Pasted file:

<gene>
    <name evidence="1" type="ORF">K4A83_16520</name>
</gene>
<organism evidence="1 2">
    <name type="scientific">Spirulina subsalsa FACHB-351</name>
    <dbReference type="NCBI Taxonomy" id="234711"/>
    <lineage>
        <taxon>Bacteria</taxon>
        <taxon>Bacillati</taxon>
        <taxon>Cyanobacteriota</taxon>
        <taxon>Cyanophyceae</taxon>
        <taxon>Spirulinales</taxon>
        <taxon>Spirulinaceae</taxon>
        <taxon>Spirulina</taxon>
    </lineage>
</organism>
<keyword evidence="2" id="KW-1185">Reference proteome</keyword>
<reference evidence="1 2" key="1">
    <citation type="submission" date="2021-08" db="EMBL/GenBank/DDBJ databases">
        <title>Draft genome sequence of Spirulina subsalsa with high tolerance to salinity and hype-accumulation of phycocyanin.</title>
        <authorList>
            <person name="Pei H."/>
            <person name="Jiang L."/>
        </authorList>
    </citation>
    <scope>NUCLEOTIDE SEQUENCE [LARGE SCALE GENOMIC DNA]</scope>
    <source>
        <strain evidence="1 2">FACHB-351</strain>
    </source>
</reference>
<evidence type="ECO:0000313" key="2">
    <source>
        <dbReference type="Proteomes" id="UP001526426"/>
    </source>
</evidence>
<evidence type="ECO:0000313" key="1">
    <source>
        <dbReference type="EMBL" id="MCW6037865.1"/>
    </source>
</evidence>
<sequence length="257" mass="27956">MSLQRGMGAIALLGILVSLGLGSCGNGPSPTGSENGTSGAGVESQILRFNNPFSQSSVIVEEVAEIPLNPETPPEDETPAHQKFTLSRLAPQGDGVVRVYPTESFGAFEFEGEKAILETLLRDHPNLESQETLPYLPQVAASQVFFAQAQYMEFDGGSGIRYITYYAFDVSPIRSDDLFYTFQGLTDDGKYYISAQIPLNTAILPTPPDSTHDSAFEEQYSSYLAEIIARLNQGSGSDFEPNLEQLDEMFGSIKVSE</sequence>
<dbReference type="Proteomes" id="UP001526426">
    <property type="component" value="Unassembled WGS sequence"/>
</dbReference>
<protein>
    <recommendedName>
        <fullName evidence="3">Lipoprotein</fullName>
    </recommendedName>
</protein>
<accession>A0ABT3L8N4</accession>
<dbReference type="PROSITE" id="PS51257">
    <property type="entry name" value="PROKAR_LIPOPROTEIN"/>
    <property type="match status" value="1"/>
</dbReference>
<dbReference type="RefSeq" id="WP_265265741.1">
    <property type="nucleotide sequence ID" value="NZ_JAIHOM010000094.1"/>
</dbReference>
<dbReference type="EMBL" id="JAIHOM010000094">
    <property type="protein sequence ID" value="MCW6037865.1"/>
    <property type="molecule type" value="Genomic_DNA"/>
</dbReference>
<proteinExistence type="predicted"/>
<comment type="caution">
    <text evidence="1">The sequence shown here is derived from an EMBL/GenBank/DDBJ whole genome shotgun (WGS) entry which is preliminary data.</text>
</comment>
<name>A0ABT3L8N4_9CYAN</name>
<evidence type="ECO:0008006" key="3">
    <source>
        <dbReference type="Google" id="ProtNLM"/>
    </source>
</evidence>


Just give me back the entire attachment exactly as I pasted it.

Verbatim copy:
<gene>
    <name evidence="1" type="ORF">K4A83_16520</name>
</gene>
<organism evidence="1 2">
    <name type="scientific">Spirulina subsalsa FACHB-351</name>
    <dbReference type="NCBI Taxonomy" id="234711"/>
    <lineage>
        <taxon>Bacteria</taxon>
        <taxon>Bacillati</taxon>
        <taxon>Cyanobacteriota</taxon>
        <taxon>Cyanophyceae</taxon>
        <taxon>Spirulinales</taxon>
        <taxon>Spirulinaceae</taxon>
        <taxon>Spirulina</taxon>
    </lineage>
</organism>
<keyword evidence="2" id="KW-1185">Reference proteome</keyword>
<reference evidence="1 2" key="1">
    <citation type="submission" date="2021-08" db="EMBL/GenBank/DDBJ databases">
        <title>Draft genome sequence of Spirulina subsalsa with high tolerance to salinity and hype-accumulation of phycocyanin.</title>
        <authorList>
            <person name="Pei H."/>
            <person name="Jiang L."/>
        </authorList>
    </citation>
    <scope>NUCLEOTIDE SEQUENCE [LARGE SCALE GENOMIC DNA]</scope>
    <source>
        <strain evidence="1 2">FACHB-351</strain>
    </source>
</reference>
<evidence type="ECO:0000313" key="2">
    <source>
        <dbReference type="Proteomes" id="UP001526426"/>
    </source>
</evidence>
<evidence type="ECO:0000313" key="1">
    <source>
        <dbReference type="EMBL" id="MCW6037865.1"/>
    </source>
</evidence>
<sequence length="257" mass="27956">MSLQRGMGAIALLGILVSLGLGSCGNGPSPTGSENGTSGAGVESQILRFNNPFSQSSVIVEEVAEIPLNPETPPEDETPAHQKFTLSRLAPQGDGVVRVYPTESFGAFEFEGEKAILETLLRDHPNLESQETLPYLPQVAASQVFFAQAQYMEFDGGSGIRYITYYAFDVSPIRSDDLFYTFQGLTDDGKYYISAQIPLNTAILPTPPDSTHDSAFEEQYSSYLAEIIARLNQGSGSDFEPNLEQLDEMFGSIKVSE</sequence>
<dbReference type="Proteomes" id="UP001526426">
    <property type="component" value="Unassembled WGS sequence"/>
</dbReference>
<protein>
    <recommendedName>
        <fullName evidence="3">Lipoprotein</fullName>
    </recommendedName>
</protein>
<accession>A0ABT3L8N4</accession>
<dbReference type="PROSITE" id="PS51257">
    <property type="entry name" value="PROKAR_LIPOPROTEIN"/>
    <property type="match status" value="1"/>
</dbReference>
<dbReference type="RefSeq" id="WP_265265741.1">
    <property type="nucleotide sequence ID" value="NZ_JAIHOM010000094.1"/>
</dbReference>
<dbReference type="EMBL" id="JAIHOM010000094">
    <property type="protein sequence ID" value="MCW6037865.1"/>
    <property type="molecule type" value="Genomic_DNA"/>
</dbReference>
<proteinExistence type="predicted"/>
<comment type="caution">
    <text evidence="1">The sequence shown here is derived from an EMBL/GenBank/DDBJ whole genome shotgun (WGS) entry which is preliminary data.</text>
</comment>
<name>A0ABT3L8N4_9CYAN</name>
<evidence type="ECO:0008006" key="3">
    <source>
        <dbReference type="Google" id="ProtNLM"/>
    </source>
</evidence>